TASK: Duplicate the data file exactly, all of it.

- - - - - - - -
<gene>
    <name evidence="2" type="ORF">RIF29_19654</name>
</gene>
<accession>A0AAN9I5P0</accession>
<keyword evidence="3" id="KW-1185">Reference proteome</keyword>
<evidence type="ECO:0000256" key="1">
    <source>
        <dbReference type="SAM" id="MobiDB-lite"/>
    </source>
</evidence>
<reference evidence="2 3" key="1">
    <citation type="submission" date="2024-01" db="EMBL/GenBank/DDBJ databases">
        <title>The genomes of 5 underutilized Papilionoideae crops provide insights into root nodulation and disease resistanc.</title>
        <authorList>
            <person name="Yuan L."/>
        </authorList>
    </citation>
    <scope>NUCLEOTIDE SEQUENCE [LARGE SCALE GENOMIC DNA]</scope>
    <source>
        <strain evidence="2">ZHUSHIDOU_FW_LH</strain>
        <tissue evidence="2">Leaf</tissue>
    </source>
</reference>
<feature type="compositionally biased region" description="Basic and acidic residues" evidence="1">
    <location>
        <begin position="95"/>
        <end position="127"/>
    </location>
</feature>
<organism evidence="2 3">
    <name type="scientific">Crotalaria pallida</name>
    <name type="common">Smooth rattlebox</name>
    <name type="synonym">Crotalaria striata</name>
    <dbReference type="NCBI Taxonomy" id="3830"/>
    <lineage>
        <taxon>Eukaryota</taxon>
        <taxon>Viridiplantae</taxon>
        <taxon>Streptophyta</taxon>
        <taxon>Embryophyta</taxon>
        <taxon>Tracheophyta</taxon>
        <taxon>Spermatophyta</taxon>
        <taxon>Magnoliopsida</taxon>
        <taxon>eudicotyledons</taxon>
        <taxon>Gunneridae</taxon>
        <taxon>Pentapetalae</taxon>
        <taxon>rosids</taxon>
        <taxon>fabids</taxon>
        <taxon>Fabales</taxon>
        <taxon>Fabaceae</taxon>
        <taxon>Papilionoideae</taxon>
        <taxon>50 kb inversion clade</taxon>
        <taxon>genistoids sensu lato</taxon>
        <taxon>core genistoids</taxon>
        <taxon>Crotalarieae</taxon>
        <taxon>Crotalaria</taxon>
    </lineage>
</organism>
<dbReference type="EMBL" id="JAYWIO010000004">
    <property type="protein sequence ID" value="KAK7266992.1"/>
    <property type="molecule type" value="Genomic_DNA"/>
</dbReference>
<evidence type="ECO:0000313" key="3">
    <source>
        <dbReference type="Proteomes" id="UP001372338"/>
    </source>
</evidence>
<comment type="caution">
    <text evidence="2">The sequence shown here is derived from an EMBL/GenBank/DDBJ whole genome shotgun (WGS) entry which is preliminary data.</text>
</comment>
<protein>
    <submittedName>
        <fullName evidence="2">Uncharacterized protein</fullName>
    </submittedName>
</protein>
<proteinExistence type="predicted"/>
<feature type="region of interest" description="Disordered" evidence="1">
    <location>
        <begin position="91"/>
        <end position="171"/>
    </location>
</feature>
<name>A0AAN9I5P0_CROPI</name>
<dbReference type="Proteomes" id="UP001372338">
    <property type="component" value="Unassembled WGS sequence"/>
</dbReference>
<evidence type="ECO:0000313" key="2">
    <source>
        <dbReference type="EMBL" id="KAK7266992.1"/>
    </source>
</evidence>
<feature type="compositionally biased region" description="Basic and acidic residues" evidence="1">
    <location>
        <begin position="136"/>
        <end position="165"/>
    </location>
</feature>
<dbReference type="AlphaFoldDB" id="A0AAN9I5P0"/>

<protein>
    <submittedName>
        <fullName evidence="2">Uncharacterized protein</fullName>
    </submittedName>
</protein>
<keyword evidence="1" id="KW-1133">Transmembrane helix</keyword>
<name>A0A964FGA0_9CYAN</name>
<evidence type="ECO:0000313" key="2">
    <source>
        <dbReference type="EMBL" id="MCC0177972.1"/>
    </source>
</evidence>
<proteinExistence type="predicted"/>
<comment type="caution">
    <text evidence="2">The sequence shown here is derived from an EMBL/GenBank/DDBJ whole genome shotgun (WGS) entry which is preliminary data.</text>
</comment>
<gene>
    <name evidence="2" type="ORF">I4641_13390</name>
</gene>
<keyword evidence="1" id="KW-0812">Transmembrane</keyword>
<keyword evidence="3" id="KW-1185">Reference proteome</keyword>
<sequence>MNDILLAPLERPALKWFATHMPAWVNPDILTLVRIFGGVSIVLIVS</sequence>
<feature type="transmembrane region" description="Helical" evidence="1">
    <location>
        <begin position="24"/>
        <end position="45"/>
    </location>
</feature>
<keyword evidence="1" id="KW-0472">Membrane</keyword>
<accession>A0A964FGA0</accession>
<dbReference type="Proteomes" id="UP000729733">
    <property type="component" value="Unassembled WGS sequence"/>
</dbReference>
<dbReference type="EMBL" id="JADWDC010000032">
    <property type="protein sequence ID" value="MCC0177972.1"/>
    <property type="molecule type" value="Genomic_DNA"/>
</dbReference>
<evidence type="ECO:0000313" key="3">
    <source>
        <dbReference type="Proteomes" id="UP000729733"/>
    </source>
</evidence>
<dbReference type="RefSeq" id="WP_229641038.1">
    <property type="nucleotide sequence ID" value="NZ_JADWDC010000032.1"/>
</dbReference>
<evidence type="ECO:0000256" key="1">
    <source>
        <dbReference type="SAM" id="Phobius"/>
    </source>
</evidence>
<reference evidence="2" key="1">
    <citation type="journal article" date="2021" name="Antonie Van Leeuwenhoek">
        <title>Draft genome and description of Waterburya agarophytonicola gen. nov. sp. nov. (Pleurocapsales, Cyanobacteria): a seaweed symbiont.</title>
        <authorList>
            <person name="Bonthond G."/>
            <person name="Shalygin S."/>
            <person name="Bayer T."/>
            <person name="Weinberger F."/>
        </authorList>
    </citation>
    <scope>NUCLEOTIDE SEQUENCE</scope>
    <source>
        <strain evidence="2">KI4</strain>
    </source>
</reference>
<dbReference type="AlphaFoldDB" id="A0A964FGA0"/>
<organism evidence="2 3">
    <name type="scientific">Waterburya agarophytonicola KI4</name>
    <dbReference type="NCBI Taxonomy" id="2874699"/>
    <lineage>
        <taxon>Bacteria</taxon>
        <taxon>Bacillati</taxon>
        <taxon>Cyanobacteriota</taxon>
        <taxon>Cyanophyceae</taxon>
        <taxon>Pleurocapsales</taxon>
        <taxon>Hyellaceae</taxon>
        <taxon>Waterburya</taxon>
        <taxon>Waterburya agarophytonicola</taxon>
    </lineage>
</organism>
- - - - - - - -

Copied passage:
<gene>
    <name evidence="2" type="ORF">RIF29_19654</name>
</gene>
<accession>A0AAN9I5P0</accession>
<keyword evidence="3" id="KW-1185">Reference proteome</keyword>
<evidence type="ECO:0000256" key="1">
    <source>
        <dbReference type="SAM" id="MobiDB-lite"/>
    </source>
</evidence>
<reference evidence="2 3" key="1">
    <citation type="submission" date="2024-01" db="EMBL/GenBank/DDBJ databases">
        <title>The genomes of 5 underutilized Papilionoideae crops provide insights into root nodulation and disease resistanc.</title>
        <authorList>
            <person name="Yuan L."/>
        </authorList>
    </citation>
    <scope>NUCLEOTIDE SEQUENCE [LARGE SCALE GENOMIC DNA]</scope>
    <source>
        <strain evidence="2">ZHUSHIDOU_FW_LH</strain>
        <tissue evidence="2">Leaf</tissue>
    </source>
</reference>
<feature type="compositionally biased region" description="Basic and acidic residues" evidence="1">
    <location>
        <begin position="95"/>
        <end position="127"/>
    </location>
</feature>
<organism evidence="2 3">
    <name type="scientific">Crotalaria pallida</name>
    <name type="common">Smooth rattlebox</name>
    <name type="synonym">Crotalaria striata</name>
    <dbReference type="NCBI Taxonomy" id="3830"/>
    <lineage>
        <taxon>Eukaryota</taxon>
        <taxon>Viridiplantae</taxon>
        <taxon>Streptophyta</taxon>
        <taxon>Embryophyta</taxon>
        <taxon>Tracheophyta</taxon>
        <taxon>Spermatophyta</taxon>
        <taxon>Magnoliopsida</taxon>
        <taxon>eudicotyledons</taxon>
        <taxon>Gunneridae</taxon>
        <taxon>Pentapetalae</taxon>
        <taxon>rosids</taxon>
        <taxon>fabids</taxon>
        <taxon>Fabales</taxon>
        <taxon>Fabaceae</taxon>
        <taxon>Papilionoideae</taxon>
        <taxon>50 kb inversion clade</taxon>
        <taxon>genistoids sensu lato</taxon>
        <taxon>core genistoids</taxon>
        <taxon>Crotalarieae</taxon>
        <taxon>Crotalaria</taxon>
    </lineage>
</organism>
<dbReference type="EMBL" id="JAYWIO010000004">
    <property type="protein sequence ID" value="KAK7266992.1"/>
    <property type="molecule type" value="Genomic_DNA"/>
</dbReference>
<evidence type="ECO:0000313" key="3">
    <source>
        <dbReference type="Proteomes" id="UP001372338"/>
    </source>
</evidence>
<comment type="caution">
    <text evidence="2">The sequence shown here is derived from an EMBL/GenBank/DDBJ whole genome shotgun (WGS) entry which is preliminary data.</text>
</comment>
<protein>
    <submittedName>
        <fullName evidence="2">Uncharacterized protein</fullName>
    </submittedName>
</protein>
<proteinExistence type="predicted"/>
<feature type="region of interest" description="Disordered" evidence="1">
    <location>
        <begin position="91"/>
        <end position="171"/>
    </location>
</feature>
<name>A0AAN9I5P0_CROPI</name>
<dbReference type="Proteomes" id="UP001372338">
    <property type="component" value="Unassembled WGS sequence"/>
</dbReference>
<evidence type="ECO:0000313" key="2">
    <source>
        <dbReference type="EMBL" id="KAK7266992.1"/>
    </source>
</evidence>
<feature type="compositionally biased region" description="Basic and acidic residues" evidence="1">
    <location>
        <begin position="136"/>
        <end position="165"/>
    </location>
</feature>
<dbReference type="AlphaFoldDB" id="A0AAN9I5P0"/>

<protein>
    <submittedName>
        <fullName evidence="2">Uncharacterized protein</fullName>
    </submittedName>
</protein>
<keyword evidence="1" id="KW-1133">Transmembrane helix</keyword>
<name>A0A964FGA0_9CYAN</name>
<evidence type="ECO:0000313" key="2">
    <source>
        <dbReference type="EMBL" id="MCC0177972.1"/>
    </source>
</evidence>
<proteinExistence type="predicted"/>
<comment type="caution">
    <text evidence="2">The sequence shown here is derived from an EMBL/GenBank/DDBJ whole genome shotgun (WGS) entry which is preliminary data.</text>
</comment>
<gene>
    <name evidence="2" type="ORF">I4641_13390</name>
</gene>
<keyword evidence="1" id="KW-0812">Transmembrane</keyword>
<keyword evidence="3" id="KW-1185">Reference proteome</keyword>
<sequence>MNDILLAPLERPALKWFATHMPAWVNPDILTLVRIFGGVSIVLIVS</sequence>
<feature type="transmembrane region" description="Helical" evidence="1">
    <location>
        <begin position="24"/>
        <end position="45"/>
    </location>
</feature>
<keyword evidence="1" id="KW-0472">Membrane</keyword>
<accession>A0A964FGA0</accession>
<dbReference type="Proteomes" id="UP000729733">
    <property type="component" value="Unassembled WGS sequence"/>
</dbReference>
<dbReference type="EMBL" id="JADWDC010000032">
    <property type="protein sequence ID" value="MCC0177972.1"/>
    <property type="molecule type" value="Genomic_DNA"/>
</dbReference>
<evidence type="ECO:0000313" key="3">
    <source>
        <dbReference type="Proteomes" id="UP000729733"/>
    </source>
</evidence>
<dbReference type="RefSeq" id="WP_229641038.1">
    <property type="nucleotide sequence ID" value="NZ_JADWDC010000032.1"/>
</dbReference>
<evidence type="ECO:0000256" key="1">
    <source>
        <dbReference type="SAM" id="Phobius"/>
    </source>
</evidence>
<reference evidence="2" key="1">
    <citation type="journal article" date="2021" name="Antonie Van Leeuwenhoek">
        <title>Draft genome and description of Waterburya agarophytonicola gen. nov. sp. nov. (Pleurocapsales, Cyanobacteria): a seaweed symbiont.</title>
        <authorList>
            <person name="Bonthond G."/>
            <person name="Shalygin S."/>
            <person name="Bayer T."/>
            <person name="Weinberger F."/>
        </authorList>
    </citation>
    <scope>NUCLEOTIDE SEQUENCE</scope>
    <source>
        <strain evidence="2">KI4</strain>
    </source>
</reference>
<dbReference type="AlphaFoldDB" id="A0A964FGA0"/>
<organism evidence="2 3">
    <name type="scientific">Waterburya agarophytonicola KI4</name>
    <dbReference type="NCBI Taxonomy" id="2874699"/>
    <lineage>
        <taxon>Bacteria</taxon>
        <taxon>Bacillati</taxon>
        <taxon>Cyanobacteriota</taxon>
        <taxon>Cyanophyceae</taxon>
        <taxon>Pleurocapsales</taxon>
        <taxon>Hyellaceae</taxon>
        <taxon>Waterburya</taxon>
        <taxon>Waterburya agarophytonicola</taxon>
    </lineage>
</organism>